The first-class passengers were allowed the privilege of disembarking first and passing through the Spanish immigration control well before a similar mad stampede to the one we encountered at Tangiers gushed down the gangway. After completing the formalities, I waited on the quay for the van to be offloaded from the ferry. Getting into the van, I felt at a loss over which direction I should take and drove slowly along the quay, looking for ‘Exit’ signs.
As I approached a large hangar-type building, a couple of customs officers appeared as if from nowhere and indicated with much arm-waving that I should drive into the building. Inside the building, I saw more customs officers lounging by a long and low counter; one beckoned me. Driving towards the counter, I cursed my luck at being the first to drive through the customs zone and probably being stopped as a means for them to while away the time. Being in no hurry, I curbed my annoyance and as officialdom possesses the means to ensure the last laugh, decided to adopt a servile attitude.
As soon as I brought the van to a halt, a customs officer opened the cab door, requested my passport and motioned me to get out of the van. I obliged and became extremely perturbed when two more customs officers each grabbed me by an arm and escorted me to an office. When pushed into the office and the door locked, perturbed became an understatement of my actual reaction. Through the office window, I watched as two customs officers wearing overalls entered the rear of the van and unloaded the motorcycles. They each then picked up a crowbar from the counter and re-entered the van. My immediate concern was over the damage they may inflict.
Within a few minutes, they stepped out of the van, each holding a large package which they placed on the counter and re-entered the van. Other customs officers began to rip open the packages and took out what, from where I stood, looked like blocks of dark green soap. The two officers again stepped out of the van carrying similar packages. Staring through the window at the stack of blocks, which with no exaggeration grew larger by the minute, I felt loath to admit that they could only be blocks of hashish.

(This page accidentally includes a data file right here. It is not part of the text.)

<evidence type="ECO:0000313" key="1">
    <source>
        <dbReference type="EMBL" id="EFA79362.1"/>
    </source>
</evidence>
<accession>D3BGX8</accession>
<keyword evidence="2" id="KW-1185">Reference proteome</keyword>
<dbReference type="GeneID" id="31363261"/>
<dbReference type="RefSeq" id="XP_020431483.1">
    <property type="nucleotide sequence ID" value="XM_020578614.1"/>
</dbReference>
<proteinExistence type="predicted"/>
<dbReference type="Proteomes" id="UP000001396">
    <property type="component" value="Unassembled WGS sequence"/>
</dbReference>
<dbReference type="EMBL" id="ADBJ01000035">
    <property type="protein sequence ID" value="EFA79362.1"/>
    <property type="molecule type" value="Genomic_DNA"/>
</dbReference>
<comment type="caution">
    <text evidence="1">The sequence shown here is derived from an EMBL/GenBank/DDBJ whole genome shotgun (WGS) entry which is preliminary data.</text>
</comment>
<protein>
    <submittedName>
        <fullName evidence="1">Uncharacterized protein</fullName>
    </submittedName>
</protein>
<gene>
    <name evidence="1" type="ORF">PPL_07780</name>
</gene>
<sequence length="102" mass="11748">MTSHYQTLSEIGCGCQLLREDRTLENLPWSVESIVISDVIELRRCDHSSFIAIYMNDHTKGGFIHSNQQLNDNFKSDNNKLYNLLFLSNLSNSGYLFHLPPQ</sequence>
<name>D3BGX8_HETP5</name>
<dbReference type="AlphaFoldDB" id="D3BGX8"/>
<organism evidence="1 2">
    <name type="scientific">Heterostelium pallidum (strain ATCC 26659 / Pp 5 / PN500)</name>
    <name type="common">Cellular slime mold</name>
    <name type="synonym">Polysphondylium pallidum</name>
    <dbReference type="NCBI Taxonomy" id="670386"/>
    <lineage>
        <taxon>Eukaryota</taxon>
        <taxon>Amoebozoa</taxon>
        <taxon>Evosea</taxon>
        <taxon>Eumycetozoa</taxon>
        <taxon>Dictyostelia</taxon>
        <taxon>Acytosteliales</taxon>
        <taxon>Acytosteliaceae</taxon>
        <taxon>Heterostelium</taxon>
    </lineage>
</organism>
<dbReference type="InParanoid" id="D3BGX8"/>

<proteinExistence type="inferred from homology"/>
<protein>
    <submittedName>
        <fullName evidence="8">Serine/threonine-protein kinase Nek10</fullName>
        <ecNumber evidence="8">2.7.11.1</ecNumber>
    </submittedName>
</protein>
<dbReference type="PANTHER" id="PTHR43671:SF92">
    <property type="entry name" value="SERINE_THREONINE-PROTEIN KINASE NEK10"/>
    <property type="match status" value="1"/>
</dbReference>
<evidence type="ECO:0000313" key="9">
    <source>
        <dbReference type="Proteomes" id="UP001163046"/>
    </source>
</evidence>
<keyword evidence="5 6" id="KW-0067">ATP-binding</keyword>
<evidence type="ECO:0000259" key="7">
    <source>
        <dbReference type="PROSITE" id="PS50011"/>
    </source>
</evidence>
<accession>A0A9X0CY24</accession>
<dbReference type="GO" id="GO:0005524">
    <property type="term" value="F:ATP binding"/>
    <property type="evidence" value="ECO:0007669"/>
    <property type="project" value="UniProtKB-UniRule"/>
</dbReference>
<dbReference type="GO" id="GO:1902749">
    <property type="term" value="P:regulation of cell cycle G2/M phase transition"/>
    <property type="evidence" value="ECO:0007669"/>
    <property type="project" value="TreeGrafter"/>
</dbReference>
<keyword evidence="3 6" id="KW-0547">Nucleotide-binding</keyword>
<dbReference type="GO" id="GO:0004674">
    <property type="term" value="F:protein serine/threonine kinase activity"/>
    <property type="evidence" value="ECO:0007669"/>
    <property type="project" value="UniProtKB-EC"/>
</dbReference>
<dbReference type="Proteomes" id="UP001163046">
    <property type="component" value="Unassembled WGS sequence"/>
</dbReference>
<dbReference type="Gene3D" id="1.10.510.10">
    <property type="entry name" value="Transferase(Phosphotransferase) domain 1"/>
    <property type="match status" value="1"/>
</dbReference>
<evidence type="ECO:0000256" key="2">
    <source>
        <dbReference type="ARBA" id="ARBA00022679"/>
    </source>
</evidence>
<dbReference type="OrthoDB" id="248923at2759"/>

The cold realisation flashed through my mind of having been duped by Khalid and Mr Tasman. The van’s breakdown must have been arranged as a delaying tactic. We, that is Alan and I, had been used by Mr Tasman and Khalid for what my namesake, the Tangiers bar proprietor, termed ‘mules’, albeit unwittingly on our part. The thought passed through my mind as to the extent of Fatiha’s involvement in the affair. Another of my namesake’s remarks came to mind: “Protected, George, not working with.” His other remarks came to mind: “Whereas the other outfits deal in kilos, the boss of the outfit her father worked for deals in hundredweights.” Together with, “Mind you, these outfits, much to the delight of the Spanish customs, are always shopping each other.” The latter recollection led me to assume Mr Tasman and Khalid, whilst they had duped me, had not necessarily meant to betray me, after all that would not have been in their interests. Some other outfit must have caught wind of what was going on and tipped off the Spanish customs. Pondering over that aspect, it became apparent that the customs officers had not stopped me as part of a random check; they had been waiting for me.
Extracted from Colin Wallace’s fascinating memoir, telling of drugs, the Foreign Legion, and the Algerian war. Buy ‘Am I Unique?’ here.